Truth: what I knew about Ramadan and the foods that are eaten to finish the fast on Ramadan could have fit into a grain of millet. But it’s never too late to learn, and nothing makes a culture more accessible (in this writer’s humble opinion, which gets a bit more intensely fervent every day) that delving into their food and cooking, so that’s what I did.
Ramadan is an Islamic holiday that lasts the whole ninth month of their calendar year, and from dawn to dusk Muslims all over the world fast and spend extra time in prayer, with the intention is that this is a time of cleansing and reflection.
Muslims are permitted to eat an early morning meal, and break their daily fasts after sunset. The end of the month-long holiday is celebrated during Eid al-Fitr, the festival of the breaking of the fast. People often celebrate with a small sweet breakfast, and then the foods that are eaten vary widely, as the population of Muslims is quite spread out throughout the world.
One of the foods commonly eaten to break the fast is chorba, which means soup in Arabic. And like soups, chorbas can be made in infinite ways, though most often chorba is associated with a hearty Moroccan soup made from vegetables and chickpeas, usually with diced lamb, and some sort of pasta or grain.
Chorba is made all over the Middle East, Europe, Northern Africa, and other areas. The vegetables vary, the spices vary, the meat varies – it’s one of those many dishes that has crossed many borders and morphed along with way.
I decided to use lamb, the classic meat for this soup/stew, and millet as the grain, which holds up nicely in soups and stews, retaining its texture and shape well. Harissa is used in cooking and as a condiment by Moroccans, as well as other cultures, and it’s a wonderfully spiced chili paste that adds heat and complexity to all kinds of dishes.
So, while I don’t know a lot about Ramadan, I know more than I did a week ago, and I also know that my family is not to be sorry to see this soup appear on the table again, any month of the year.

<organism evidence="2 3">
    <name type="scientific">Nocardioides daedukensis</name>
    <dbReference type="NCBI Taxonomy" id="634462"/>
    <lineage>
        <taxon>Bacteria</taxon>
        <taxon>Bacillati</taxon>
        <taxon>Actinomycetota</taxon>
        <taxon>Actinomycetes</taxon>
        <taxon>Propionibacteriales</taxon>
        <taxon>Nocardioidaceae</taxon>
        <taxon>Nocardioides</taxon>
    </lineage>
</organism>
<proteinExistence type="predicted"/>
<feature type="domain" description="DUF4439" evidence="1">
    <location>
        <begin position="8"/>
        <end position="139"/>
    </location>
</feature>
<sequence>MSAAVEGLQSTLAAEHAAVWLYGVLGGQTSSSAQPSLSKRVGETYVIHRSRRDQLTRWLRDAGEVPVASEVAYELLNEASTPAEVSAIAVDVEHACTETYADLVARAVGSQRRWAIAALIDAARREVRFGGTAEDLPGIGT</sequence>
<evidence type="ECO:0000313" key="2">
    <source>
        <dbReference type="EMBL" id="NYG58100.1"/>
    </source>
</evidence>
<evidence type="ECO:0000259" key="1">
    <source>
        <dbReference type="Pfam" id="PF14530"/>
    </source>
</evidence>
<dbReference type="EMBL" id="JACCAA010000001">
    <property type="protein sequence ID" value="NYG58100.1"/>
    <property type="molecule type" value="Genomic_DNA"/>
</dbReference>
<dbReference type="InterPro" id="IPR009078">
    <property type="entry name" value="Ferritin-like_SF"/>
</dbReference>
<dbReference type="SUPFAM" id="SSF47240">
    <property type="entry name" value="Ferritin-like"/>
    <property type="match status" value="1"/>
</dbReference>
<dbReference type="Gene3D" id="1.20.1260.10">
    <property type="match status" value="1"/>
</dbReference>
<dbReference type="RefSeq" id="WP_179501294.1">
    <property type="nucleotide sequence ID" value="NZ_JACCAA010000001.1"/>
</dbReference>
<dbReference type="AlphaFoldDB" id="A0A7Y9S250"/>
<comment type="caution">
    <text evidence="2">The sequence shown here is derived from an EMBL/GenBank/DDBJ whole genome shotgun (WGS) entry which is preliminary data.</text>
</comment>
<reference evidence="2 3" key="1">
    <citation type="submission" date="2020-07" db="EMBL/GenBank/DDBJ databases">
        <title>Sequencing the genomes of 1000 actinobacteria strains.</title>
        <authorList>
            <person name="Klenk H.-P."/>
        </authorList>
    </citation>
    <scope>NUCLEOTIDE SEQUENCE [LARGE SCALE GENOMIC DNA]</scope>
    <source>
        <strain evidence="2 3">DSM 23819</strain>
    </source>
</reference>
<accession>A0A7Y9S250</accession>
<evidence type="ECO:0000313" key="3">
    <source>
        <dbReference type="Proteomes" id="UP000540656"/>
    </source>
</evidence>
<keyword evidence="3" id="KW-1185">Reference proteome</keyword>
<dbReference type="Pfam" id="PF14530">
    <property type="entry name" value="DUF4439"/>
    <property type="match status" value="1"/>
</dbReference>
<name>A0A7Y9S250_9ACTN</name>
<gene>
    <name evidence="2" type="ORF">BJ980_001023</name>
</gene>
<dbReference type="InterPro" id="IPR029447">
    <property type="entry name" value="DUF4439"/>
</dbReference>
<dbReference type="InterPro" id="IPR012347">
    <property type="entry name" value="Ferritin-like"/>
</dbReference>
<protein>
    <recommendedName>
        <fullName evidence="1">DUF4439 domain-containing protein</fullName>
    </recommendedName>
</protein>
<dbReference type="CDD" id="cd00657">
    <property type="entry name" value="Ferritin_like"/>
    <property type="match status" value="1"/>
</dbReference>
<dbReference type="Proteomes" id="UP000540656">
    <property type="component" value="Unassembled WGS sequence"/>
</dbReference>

Other Lamb Recipes:
- Moroccan Inspired Lamb Kebabs
- Slow Cooked Moroccan Leg of Lamb
- Make Your Own Lamb Gyro Board
- Lamb Satay
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- 1 tablespoon olive oil
- 1 pound boneless lamb shoulder trimmed and diced
- 1 large onion chopped
- 2 stalks celery chopped
- 2 carrots chopped
- 1 teaspoon ground cumin
- 1 teaspoon ground coriander
- 1 28-ounce can crushed tomatoes
- 4 cups less-sodium chicken broth
- 1 tablespoon harissa
- 1 teaspoon saffron threads
- 2 15.5-ounce cans chickpeas drained and rinsed
- ½ cup uncooked millet
- 2 tablespoons lemon juice
- ¼ cup chopped parsley
- In a large pot heat the oil over medium high heat, then add the lamb, onion, celery and carrots and cook, stirring occasionally until the lamb has lost most of its pinkness, and the vegetables are starting to soften. Add the cumin and coriander, stir until you can smell the spices, then add the tomatoes, broth, harissa, saffron and chickpeas and bring to a simmer.
- Add the millet to the pot and return to a simmer. Simmer for about 20 to 25 minutes until the meat and the millet are cooked and tender. Stir in the lemon juice and parsley and cook for another 2 minutes. Let the stew sit off the heat for a few minutes before serving hot.
Nutrition information is automatically calculated, so should only be used as an approximation.
As an American Muslim I want to thank you for this delicious recipe and for acknowledging such an important month. The more we know, right?
Thank you so much for writing! Yes, the more we know for sure. I wish there was not so much ignorance to combat, especially coming from the people who are supposed to be leading us to a more peaceful world.